Teachers use service learning to make abstract subjects real for students.
There are some issues that are difficult to address but important to learn about. Take poverty, for example – in 2011, just over one billion people lived in what the World Bank calls “extreme poverty”, surviving on less than US$1.25 a day.
A teaching method championed by the IB, service learning is formally recognized through Creativity, Activity, Service (CAS) activities but is encouraged as a teaching method in the Middle Years Program.
To assist students in completing their service learning project, teachers follow a five-stage process; investigating the issue, preparing for action, taking action, reflecting on what has been done and demonstrating what has been learned.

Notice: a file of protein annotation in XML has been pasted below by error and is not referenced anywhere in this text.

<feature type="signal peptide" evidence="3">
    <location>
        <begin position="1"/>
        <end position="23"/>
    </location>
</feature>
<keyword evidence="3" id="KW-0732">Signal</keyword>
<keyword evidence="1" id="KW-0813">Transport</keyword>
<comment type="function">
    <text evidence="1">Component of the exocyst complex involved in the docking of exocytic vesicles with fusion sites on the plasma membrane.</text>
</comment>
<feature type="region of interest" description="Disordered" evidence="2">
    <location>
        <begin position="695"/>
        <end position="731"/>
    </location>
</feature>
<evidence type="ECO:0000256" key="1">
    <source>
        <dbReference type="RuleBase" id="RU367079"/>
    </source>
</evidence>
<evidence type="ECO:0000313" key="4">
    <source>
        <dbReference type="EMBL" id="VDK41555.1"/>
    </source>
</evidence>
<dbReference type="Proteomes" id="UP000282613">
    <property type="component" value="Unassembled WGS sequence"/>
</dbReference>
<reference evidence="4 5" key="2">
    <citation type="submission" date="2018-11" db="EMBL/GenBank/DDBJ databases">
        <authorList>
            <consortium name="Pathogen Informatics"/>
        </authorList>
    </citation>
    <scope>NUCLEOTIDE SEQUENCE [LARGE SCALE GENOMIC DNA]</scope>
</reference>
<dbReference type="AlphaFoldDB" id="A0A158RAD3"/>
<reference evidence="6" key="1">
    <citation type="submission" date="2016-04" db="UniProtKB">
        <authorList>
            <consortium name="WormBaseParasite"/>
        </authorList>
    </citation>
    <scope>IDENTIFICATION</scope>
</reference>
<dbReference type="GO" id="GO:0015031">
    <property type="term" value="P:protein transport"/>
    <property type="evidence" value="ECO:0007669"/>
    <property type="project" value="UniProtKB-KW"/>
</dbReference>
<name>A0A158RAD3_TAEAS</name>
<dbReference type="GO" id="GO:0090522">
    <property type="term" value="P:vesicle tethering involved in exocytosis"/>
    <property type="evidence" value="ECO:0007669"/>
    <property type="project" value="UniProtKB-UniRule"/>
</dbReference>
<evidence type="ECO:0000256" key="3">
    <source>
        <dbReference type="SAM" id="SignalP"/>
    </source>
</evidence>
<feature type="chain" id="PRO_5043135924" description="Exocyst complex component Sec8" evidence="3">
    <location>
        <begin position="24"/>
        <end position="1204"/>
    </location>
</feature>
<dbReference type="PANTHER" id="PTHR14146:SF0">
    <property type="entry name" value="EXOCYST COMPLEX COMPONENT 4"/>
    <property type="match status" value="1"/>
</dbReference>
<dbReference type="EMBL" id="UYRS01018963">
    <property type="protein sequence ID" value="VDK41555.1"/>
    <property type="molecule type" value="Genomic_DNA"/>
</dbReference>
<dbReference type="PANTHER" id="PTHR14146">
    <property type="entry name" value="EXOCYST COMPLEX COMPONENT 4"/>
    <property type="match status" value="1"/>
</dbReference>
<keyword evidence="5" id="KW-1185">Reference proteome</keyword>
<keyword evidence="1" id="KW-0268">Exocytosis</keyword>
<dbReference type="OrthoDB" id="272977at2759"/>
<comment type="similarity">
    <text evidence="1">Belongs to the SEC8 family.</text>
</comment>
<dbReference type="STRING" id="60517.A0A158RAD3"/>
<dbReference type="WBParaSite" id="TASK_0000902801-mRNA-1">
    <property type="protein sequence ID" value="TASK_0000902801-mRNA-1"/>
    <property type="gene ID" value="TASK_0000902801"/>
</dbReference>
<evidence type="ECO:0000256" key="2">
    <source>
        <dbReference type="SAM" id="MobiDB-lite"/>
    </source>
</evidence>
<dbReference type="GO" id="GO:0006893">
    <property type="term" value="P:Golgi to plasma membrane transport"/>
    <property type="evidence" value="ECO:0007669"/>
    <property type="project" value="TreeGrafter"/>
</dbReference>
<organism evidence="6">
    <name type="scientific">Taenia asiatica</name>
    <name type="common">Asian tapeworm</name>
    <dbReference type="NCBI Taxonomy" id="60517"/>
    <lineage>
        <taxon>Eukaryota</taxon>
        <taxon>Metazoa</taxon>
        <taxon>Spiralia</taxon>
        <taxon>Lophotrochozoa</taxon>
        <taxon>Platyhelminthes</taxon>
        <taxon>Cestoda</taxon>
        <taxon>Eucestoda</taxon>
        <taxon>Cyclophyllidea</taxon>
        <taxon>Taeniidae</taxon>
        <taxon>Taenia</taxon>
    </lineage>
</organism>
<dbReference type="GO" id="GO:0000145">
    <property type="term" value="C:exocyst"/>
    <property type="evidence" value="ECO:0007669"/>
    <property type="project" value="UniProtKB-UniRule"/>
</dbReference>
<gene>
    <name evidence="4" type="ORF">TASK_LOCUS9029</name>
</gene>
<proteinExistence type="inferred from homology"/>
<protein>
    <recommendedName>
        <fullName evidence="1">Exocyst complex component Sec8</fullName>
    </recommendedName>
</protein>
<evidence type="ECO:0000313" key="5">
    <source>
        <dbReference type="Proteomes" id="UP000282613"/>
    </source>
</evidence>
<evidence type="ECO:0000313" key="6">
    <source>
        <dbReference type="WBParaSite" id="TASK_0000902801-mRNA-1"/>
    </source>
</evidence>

- Finding a Real Need
Service-learning experiences are most effective when students are working towards tackling an authentic need in the community.
- Stop and reflect
Documenting and reflecting on service performed is important, and teachers need to think about how to do this effectively.
- Suitable for all ages
Service learning shouldn’t be limited to older students.
- Citizens of the future
Although it may seem like a lot of time and effort, the benefits of service learning can be remarkable. It can help students better comprehend their learning.